politics1So here we are, right smack in the middle of the freak show. Or, as most people call it, ‘election season.’ This is where we do our collective best to demonize the political candidate of the opposing team, taking the worst parts of each nominee and reducing the person (yes, they are people) to one, incontrovertible truth.

Hillary is a liar.
Donald is a racist.

In fact, America is so good at this ‘reducing of the other person’ that it no longer applies to just individuals, but entire groups. If you vote Republican, you are _____, ______, and _____. No exceptions. If you are a Democrat, you are ______, ______, and ______. No exceptions. You may see what I see. Our political discourse reads less like a nuanced discussion on platform topics and more like a comment thread on a typical YouTube video.

Perhaps ironically, a reverse (or reactionary) movement continues to rise throughout American universities. Undergraduates are demanding ‘safe spaces.’ In theory, these are places where students retreat from any threat of perceived intolerance, bigotry, and/or discrimination. For those young men and women who find themselves under attack for their gender identity or sexual orientation, these areas allow for like-minded people to come together without fear of condemnation. While I’m not the kind of person to go out of my way to threaten another person’s views on gender, race, or politics, I find it puzzling that the university is where this movement has really taken root. Consider Yale and Brown as example cases.

How far we have fallen. Universities used to be the place where students were exposed to a central truth for the first time: People don’t think like you do and it’s important that you confront these other worldviews in all of their force. Yet, in today’s institutions for higher learning, the inmates are in charge of the asylum, proclaiming with vitriol, ‘It is not about creating an intellectual space! It is about creating a home here!’ Where this mandate finds justification in the history of educational institutions is not particularly clear…because it’s not there.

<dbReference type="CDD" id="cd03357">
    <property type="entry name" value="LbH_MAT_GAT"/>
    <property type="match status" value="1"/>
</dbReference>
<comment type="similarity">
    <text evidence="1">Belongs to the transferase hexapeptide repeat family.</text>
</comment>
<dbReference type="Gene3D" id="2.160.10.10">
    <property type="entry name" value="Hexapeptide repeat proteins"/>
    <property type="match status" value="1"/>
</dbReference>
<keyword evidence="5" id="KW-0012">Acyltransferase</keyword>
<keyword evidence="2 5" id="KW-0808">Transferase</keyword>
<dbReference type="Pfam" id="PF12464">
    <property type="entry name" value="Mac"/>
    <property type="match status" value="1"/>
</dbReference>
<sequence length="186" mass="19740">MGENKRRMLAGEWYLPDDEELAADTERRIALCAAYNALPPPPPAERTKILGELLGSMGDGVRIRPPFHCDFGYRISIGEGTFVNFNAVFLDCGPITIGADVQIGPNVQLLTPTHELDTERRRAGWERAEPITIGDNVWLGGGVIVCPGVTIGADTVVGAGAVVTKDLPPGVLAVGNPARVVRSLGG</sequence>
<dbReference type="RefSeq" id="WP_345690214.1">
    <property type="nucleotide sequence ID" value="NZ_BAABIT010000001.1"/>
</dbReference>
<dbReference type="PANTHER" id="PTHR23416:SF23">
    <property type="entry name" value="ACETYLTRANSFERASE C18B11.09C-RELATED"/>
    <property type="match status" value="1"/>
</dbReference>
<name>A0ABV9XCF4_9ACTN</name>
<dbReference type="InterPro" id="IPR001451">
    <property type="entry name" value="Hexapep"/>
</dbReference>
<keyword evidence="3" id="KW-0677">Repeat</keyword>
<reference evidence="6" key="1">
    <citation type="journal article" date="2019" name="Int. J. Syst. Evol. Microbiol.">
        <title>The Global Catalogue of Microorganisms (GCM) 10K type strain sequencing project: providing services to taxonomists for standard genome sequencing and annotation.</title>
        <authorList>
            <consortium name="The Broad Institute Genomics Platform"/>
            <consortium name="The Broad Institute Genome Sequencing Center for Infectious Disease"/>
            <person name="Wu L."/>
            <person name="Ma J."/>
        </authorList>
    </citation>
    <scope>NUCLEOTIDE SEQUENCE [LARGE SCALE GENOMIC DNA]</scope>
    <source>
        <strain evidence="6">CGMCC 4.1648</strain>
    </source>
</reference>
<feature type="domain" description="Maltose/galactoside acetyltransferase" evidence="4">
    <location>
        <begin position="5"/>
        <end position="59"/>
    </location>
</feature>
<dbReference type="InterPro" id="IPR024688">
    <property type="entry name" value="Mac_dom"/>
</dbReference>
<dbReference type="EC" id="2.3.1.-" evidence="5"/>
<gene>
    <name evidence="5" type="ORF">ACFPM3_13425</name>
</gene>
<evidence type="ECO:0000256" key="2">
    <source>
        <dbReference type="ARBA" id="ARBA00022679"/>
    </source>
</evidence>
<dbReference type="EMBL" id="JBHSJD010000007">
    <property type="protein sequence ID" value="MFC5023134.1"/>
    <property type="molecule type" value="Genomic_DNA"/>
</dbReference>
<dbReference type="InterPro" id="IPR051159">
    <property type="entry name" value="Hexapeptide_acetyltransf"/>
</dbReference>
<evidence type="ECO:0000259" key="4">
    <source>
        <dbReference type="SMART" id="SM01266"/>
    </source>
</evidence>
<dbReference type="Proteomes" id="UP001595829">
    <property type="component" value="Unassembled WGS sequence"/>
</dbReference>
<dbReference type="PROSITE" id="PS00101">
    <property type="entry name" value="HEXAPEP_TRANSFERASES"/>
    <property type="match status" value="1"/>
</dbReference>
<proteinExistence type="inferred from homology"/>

Victor Hugo once wrote, ‘Invading armies can be resisted, invading ideas cannot be.’ Ideas are perhaps the most dangerous of all things. Once the seed of an idea enters the mind, it begins to send roots downward into your soul and upward to your tongue. You begin to see things differently; you speak differently; you act differently. No doubt this is why tyrannies across all of history have utterly feared ideas; at their nature, an idea topples one system of reality for another. If you want absolute power, you’re first move is: 1) to conquer all of Australia and load up on the +2 armies, as all Risk-geeks know, and 2) remove the people’s ability to gather publicly and develop a free press. Ideas obliterate.

Now consider the impact of that. A person’s worldview is absolutely all-encompassing, yet an idea can take a wrecking ball to the entire structure. Frameworks, by their very nature, are constructed to alleviate fear … the fear of the unknown. Humans naturally categorize and systematize as a way to mitigate this dread. Sharks are just a little less scary when we think of them as a big fish. Terrorism is a little less scary if we think of the perpetrators as ‘disaffected poor youth.’ Frameworks provide answers in a vast ocean of questions and that is why we need them.

It’s also why the disassembling of frameworks scares the snot out of us. If an idea overturns a long-held assumption—something a person knew to be true—he/she is forced to confront the staggering truth that the world they thought they knew is somehow false. If anything causes a person to want a safe space, it is from an idea that literally deconstructs all that they know. Worlds must be rebuilt.politics2

  • A young adult woman finds out that her Dad had been unfaithful to her mother for years, suddenly calling all her childhood experiences of a ‘happy family’ into question.